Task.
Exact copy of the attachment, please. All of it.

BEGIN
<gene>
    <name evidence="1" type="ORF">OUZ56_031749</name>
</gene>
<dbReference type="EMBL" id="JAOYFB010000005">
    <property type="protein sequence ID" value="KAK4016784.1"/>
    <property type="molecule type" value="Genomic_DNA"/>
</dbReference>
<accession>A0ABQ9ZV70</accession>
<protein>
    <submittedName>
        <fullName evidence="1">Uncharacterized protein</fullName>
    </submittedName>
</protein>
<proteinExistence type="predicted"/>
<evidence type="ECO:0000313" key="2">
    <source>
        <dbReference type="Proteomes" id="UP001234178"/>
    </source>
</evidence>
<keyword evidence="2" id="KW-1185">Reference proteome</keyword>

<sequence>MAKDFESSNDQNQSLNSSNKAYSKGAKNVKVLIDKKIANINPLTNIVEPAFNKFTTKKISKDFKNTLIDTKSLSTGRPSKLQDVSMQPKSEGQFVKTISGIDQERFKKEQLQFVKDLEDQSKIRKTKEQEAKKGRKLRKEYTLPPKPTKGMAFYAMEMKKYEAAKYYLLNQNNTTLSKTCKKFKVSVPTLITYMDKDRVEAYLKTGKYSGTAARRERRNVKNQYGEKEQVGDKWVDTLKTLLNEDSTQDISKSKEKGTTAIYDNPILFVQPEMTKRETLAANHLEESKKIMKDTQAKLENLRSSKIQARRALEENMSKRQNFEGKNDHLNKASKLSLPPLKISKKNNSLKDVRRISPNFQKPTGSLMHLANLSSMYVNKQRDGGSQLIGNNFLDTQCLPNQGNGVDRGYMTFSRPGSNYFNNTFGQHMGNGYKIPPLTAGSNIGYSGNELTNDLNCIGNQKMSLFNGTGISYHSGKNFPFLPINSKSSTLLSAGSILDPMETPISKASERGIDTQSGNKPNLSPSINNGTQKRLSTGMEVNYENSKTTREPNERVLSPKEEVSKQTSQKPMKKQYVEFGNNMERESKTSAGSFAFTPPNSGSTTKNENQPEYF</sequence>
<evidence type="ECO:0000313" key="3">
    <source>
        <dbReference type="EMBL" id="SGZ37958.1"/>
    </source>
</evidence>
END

<gene>
    <name evidence="1" type="ORF">OUZ56_031749</name>
</gene>
<dbReference type="EMBL" id="JAOYFB010000005">
    <property type="protein sequence ID" value="KAK4016784.1"/>
    <property type="molecule type" value="Genomic_DNA"/>
</dbReference>
<accession>A0ABQ9ZV70</accession>
<protein>
    <submittedName>
        <fullName evidence="1">Uncharacterized protein</fullName>
    </submittedName>
</protein>
<proteinExistence type="predicted"/>
<evidence type="ECO:0000313" key="2">
    <source>
        <dbReference type="Proteomes" id="UP001234178"/>
    </source>
</evidence>
<keyword evidence="2" id="KW-1185">Reference proteome</keyword>

<sequence>MAKDFESSNDQNQSLNSSNKAYSKGAKNVKVLIDKKIANINPLTNIVEPAFNKFTTKKISKDFKNTLIDTKSLSTGRPSKLQDVSMQPKSEGQFVKTISGIDQERFKKEQLQFVKDLEDQSKIRKTKEQEAKKGRKLRKEYTLPPKPTKGMAFYAMEMKKYEAAKYYLLNQNNTTLSKTCKKFKVSVPTLITYMDKDRVEAYLKTGKYSGTAARRERRNVKNQYGEKEQVGDKWVDTLKTLLNEDSTQDISKSKEKGTTAIYDNPILFVQPEMTKRETLAANHLEESKKIMKDTQAKLENLRSSKIQARRALEENMSKRQNFEGKNDHLNKASKLSLPPLKISKKNNSLKDVRRISPNFQKPTGSLMHLANLSSMYVNKQRDGGSQLIGNNFLDTQCLPNQGNGVDRGYMTFSRPGSNYFNNTFGQHMGNGYKIPPLTAGSNIGYSGNELTNDLNCIGNQKMSLFNGTGISYHSGKNFPFLPINSKSSTLLSAGSILDPMETPISKASERGIDTQSGNKPNLSPSINNGTQKRLSTGMEVNYENSKTTREPNERVLSPKEEVSKQTSQKPMKKQYVEFGNNMERESKTSAGSFAFTPPNSGSTTKNENQPEYF</sequence>
<evidence type="ECO:0000313" key="3">
    <source>
        <dbReference type="EMBL" id="SGZ37958.1"/>
    </source>
</evidence>